Ban on new domestics from Indonesia, Philippines remains: Labor Ministry

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Author: Arab News

Thursday 15 March 2012

RIYADH: The Ministry of Labor on Wednesday said the ban on recruitment of domestic workers from Indonesia and Philippines will remain in place until the two countries change their conditions that demand improved rights for any employees that come to the Kingdom.

The conditions stipulated unilaterally by the two countries included higher wages for workers and many other conditions, the Saudi Press Agency reported on Wednesday.
“The ministry suspended the recruitment of domestic laborers from Indonesia and Philippines until solutions guaranteeing the protection of the interests of all parties are found,” said the ministry’s statement on Wednesday.
Saudi Arabia imposed the ban last year and said it will import from other labor supplying markets.
“The decisions have been taken after attempts to solve the issues through discussions with concerned officials in those two countries failed,” the statement said.
The statement also said it made some changes to the regulations governing the issue of visas for shepherds and farm hands.
An individual citizen with 50 camels or 150-500 sheep or cows will be granted a shepherd visa. He will also be eligible to have a public vehicle driver if he has a water tanker.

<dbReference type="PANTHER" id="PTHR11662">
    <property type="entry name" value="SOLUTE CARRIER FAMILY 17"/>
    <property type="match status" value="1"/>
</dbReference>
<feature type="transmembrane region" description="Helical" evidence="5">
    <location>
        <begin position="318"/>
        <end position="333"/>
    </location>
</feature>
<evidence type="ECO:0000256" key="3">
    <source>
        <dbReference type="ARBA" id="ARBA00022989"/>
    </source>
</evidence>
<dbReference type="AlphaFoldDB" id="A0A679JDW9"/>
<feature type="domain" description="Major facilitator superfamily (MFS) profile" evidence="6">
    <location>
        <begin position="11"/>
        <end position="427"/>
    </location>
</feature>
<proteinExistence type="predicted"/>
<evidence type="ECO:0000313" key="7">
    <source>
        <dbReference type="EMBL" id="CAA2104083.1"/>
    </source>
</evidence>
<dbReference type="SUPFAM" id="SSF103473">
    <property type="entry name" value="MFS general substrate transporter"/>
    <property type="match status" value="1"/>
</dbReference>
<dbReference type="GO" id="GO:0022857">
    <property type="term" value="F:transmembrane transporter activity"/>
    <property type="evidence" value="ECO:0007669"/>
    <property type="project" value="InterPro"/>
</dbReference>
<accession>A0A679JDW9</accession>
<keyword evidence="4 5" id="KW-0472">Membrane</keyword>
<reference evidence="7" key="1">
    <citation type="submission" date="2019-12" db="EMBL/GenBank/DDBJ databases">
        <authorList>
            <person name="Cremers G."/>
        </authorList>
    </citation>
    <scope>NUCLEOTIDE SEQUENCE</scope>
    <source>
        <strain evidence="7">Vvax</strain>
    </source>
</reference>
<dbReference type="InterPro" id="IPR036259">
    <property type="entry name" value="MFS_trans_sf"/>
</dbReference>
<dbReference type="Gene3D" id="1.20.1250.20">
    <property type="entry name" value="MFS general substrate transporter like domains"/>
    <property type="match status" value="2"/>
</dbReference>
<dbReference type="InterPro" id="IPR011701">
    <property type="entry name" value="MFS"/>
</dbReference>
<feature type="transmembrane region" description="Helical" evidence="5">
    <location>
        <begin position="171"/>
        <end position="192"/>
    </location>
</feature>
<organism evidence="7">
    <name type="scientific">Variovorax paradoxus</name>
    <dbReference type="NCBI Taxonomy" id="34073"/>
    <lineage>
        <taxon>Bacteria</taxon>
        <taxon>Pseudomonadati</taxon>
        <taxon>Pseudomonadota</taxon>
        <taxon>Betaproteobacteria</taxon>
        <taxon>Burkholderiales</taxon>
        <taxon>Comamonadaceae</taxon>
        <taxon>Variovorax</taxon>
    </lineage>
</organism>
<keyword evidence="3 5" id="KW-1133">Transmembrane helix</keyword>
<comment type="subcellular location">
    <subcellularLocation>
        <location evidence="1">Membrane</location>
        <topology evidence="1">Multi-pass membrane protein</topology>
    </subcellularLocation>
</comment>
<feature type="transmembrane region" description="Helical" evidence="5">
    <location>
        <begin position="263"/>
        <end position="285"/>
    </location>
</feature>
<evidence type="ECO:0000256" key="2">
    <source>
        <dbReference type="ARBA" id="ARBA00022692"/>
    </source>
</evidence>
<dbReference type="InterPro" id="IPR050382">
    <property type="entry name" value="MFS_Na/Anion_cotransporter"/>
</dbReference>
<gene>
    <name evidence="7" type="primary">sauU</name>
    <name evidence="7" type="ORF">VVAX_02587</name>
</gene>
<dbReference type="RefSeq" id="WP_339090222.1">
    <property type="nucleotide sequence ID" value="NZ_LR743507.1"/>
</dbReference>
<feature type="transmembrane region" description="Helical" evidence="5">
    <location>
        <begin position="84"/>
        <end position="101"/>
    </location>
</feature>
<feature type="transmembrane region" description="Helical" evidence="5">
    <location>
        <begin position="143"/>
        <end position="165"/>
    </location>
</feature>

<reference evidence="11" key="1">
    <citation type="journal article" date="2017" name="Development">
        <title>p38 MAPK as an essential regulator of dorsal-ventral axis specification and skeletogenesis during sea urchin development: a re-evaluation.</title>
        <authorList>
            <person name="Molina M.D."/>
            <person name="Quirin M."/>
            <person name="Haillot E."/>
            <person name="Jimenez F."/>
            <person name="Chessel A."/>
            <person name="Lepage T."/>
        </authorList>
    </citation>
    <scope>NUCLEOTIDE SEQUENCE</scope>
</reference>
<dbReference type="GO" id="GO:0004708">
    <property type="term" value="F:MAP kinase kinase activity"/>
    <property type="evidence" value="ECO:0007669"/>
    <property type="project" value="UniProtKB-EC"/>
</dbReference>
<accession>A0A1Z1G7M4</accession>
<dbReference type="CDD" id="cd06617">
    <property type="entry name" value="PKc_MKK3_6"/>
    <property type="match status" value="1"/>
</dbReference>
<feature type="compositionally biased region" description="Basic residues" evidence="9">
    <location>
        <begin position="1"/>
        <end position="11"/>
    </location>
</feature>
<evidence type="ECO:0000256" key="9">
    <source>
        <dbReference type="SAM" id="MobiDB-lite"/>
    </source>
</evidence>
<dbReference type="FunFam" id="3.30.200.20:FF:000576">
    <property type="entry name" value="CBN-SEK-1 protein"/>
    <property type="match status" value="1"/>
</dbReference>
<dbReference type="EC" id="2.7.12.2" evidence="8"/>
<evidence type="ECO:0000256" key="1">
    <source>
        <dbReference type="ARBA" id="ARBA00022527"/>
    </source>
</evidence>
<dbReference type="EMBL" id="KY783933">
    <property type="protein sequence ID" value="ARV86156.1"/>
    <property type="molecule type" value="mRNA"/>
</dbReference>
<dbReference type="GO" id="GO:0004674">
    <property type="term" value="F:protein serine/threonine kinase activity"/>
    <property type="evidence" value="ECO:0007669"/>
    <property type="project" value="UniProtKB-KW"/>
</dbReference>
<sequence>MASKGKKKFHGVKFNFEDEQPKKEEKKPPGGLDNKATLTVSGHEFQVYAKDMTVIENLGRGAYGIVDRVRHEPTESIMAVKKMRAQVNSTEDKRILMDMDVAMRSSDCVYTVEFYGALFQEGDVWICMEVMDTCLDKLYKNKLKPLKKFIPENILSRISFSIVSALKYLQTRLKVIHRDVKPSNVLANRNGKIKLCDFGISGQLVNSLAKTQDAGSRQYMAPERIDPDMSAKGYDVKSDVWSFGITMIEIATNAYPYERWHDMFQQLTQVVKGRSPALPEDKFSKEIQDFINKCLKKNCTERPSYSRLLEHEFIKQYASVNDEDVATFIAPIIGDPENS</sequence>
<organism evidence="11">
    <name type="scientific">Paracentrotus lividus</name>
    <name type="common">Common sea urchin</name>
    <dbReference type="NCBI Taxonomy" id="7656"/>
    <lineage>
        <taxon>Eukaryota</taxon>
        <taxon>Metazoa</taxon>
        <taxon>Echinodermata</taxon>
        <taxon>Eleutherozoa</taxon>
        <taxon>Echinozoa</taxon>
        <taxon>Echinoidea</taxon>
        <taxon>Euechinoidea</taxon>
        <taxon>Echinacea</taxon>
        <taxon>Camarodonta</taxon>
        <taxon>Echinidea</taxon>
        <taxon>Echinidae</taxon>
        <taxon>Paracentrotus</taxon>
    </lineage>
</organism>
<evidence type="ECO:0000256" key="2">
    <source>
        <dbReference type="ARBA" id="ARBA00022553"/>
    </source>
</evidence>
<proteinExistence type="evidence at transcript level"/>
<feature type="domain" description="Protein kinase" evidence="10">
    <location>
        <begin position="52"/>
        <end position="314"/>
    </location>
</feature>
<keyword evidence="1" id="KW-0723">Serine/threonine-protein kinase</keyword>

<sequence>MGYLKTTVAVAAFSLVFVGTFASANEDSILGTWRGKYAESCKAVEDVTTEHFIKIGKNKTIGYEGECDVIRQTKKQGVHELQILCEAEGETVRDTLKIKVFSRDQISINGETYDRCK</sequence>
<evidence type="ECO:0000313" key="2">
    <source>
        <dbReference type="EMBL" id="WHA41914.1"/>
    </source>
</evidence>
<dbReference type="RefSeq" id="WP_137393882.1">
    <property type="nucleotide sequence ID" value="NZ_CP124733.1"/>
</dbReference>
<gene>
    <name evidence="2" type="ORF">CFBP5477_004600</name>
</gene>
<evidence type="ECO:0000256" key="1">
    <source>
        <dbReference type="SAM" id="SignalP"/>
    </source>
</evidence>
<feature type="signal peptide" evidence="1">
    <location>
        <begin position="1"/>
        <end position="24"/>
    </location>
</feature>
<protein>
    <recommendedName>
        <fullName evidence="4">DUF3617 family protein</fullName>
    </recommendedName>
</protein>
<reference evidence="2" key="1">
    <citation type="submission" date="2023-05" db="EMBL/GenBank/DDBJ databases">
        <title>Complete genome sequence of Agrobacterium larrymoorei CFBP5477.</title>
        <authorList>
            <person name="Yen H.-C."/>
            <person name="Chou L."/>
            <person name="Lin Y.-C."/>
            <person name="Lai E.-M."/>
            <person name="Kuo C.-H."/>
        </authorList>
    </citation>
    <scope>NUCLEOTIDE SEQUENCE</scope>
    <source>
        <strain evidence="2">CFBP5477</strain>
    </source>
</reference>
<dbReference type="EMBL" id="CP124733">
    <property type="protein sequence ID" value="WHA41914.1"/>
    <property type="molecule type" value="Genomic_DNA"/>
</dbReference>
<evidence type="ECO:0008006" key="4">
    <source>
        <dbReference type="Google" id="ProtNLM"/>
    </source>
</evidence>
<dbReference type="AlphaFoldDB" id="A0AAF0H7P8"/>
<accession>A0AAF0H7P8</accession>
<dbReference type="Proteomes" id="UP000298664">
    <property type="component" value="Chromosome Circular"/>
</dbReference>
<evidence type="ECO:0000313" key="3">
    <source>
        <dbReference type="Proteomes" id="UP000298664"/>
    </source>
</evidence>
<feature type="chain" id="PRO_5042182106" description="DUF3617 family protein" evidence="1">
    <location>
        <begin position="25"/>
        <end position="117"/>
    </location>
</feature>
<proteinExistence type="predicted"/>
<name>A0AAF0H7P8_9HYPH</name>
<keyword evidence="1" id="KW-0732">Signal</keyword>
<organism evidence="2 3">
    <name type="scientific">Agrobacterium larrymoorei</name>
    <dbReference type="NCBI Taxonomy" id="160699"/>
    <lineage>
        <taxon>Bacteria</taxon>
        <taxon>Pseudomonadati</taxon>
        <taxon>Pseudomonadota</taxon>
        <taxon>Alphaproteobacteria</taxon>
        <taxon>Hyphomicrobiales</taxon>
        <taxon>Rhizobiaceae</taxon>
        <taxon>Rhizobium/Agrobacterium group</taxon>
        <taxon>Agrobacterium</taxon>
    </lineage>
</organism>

A farmer with 100 palm trees or farmland of 20 dunums (a dunum is 900 square meters) will also be granted a farmhand visa. “The ministry does not set any other conditions or financial documents to issue such visas,” the statement said.
If a citizen has more than 50 camels or 500 sheep or cow heads, he is eligible for a second shepherd visa. The citizen must have a monthly income of SR3,500 or an average bank balance of SR30,000 to get two visas. The ministry set the income level to ensure citizens can afford to pay each worker a salary of SR800 per month.  A farmer who wants three or four labor visas should have more than 200 dunums of land and submit documents of his financial status. He should also register for social insurance, but there is no need to subscribe to social insurance.
A fourth visa would be issued to a citizen if he has more than 700 camels or 2,500 sheep or cows.
If a citizen needs more than four workers his activity would be considered as a business and will be subjected to regulations related to animal breeding or farming, the statement said.
However, the ministry stressed an imported worker should not be used for any other purpose other than the work for which he is recruited.
Any labor supply agency attempting to exploit citizens will be punished, the statement warned.

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